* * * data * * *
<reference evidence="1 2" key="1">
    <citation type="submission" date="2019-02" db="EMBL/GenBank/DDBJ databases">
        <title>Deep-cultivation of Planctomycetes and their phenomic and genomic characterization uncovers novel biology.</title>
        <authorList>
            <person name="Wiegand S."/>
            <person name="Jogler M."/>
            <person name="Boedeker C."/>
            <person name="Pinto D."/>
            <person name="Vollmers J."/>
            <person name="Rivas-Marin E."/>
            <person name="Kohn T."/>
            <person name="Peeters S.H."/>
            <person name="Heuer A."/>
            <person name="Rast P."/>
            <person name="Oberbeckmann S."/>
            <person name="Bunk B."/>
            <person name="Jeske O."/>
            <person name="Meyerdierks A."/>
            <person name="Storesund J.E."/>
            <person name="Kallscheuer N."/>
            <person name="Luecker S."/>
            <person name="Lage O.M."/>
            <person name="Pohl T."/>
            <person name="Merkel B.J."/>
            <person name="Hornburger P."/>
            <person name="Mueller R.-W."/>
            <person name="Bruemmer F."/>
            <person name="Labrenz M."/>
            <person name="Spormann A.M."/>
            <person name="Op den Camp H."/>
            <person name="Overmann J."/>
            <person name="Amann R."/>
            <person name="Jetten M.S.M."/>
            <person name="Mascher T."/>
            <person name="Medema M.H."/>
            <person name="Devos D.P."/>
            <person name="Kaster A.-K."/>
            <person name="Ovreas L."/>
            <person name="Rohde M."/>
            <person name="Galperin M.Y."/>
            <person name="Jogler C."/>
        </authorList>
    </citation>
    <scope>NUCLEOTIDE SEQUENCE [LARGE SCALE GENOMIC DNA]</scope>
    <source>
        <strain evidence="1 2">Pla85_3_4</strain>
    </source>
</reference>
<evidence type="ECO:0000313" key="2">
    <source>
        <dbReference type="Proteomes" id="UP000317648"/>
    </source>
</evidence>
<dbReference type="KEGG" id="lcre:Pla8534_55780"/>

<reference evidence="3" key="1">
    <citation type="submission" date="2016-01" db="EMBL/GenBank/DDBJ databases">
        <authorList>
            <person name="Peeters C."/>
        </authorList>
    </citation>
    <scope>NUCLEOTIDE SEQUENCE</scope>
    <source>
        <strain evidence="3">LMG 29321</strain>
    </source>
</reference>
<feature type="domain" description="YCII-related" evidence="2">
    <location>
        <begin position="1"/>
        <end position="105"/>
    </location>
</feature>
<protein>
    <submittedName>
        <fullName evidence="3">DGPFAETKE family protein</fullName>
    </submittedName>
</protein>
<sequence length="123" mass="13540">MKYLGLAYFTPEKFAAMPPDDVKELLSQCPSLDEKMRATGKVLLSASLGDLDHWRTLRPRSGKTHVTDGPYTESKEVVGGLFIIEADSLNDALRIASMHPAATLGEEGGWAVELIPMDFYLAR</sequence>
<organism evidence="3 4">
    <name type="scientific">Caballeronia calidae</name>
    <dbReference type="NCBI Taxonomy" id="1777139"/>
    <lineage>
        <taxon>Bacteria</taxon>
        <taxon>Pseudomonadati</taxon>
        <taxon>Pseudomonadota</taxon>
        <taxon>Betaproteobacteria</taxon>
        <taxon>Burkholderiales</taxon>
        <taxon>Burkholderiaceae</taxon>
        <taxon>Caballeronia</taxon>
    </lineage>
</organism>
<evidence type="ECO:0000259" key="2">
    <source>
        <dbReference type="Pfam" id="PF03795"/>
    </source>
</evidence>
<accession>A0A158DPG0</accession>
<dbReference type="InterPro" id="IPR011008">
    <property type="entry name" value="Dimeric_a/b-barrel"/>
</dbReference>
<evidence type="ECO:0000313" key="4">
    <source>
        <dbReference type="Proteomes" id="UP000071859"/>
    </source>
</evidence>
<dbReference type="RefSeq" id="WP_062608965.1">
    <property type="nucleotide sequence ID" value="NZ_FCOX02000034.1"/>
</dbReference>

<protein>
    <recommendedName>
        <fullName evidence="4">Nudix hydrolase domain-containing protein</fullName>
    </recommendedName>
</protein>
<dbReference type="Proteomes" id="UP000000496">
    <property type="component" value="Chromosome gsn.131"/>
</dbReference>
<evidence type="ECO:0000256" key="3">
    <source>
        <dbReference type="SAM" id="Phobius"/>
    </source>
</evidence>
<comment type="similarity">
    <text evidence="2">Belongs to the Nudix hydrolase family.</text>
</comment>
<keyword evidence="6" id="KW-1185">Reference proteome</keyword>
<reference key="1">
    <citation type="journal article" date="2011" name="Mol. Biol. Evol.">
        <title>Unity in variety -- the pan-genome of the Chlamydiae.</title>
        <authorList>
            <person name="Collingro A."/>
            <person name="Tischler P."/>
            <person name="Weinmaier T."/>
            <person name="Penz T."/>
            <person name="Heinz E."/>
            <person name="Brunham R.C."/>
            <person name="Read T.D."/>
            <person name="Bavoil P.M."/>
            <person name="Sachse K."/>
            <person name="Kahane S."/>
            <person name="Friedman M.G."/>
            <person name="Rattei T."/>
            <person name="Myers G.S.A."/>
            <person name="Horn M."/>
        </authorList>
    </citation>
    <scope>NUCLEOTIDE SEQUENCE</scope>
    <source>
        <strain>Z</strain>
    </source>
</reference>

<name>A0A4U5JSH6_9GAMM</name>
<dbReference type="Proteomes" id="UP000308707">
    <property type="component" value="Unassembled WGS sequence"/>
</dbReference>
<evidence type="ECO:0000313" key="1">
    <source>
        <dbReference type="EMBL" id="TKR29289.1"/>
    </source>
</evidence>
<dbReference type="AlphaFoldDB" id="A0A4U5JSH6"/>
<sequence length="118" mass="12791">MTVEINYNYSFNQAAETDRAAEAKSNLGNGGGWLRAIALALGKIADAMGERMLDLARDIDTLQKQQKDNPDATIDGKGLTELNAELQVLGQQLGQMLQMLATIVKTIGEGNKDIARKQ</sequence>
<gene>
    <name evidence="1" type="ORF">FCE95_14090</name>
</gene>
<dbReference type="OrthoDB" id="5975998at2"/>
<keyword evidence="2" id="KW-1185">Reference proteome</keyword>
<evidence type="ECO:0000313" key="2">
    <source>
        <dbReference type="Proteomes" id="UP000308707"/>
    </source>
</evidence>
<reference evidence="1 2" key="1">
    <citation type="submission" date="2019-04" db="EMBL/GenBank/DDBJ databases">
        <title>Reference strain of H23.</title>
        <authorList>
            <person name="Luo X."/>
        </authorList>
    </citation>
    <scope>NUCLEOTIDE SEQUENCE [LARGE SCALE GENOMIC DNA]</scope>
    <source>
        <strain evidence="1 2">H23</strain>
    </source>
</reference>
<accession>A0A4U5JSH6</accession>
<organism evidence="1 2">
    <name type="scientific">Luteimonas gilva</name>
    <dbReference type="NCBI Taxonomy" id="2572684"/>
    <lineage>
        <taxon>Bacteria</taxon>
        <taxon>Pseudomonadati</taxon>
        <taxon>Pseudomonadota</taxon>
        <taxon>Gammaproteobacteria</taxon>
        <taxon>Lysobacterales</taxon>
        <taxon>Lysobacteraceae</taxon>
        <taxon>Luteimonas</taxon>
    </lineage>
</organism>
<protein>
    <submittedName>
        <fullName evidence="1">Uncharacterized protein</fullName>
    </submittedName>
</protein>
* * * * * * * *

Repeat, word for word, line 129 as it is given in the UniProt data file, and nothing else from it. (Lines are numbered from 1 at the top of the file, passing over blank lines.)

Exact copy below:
            <person name="Collingro A."/>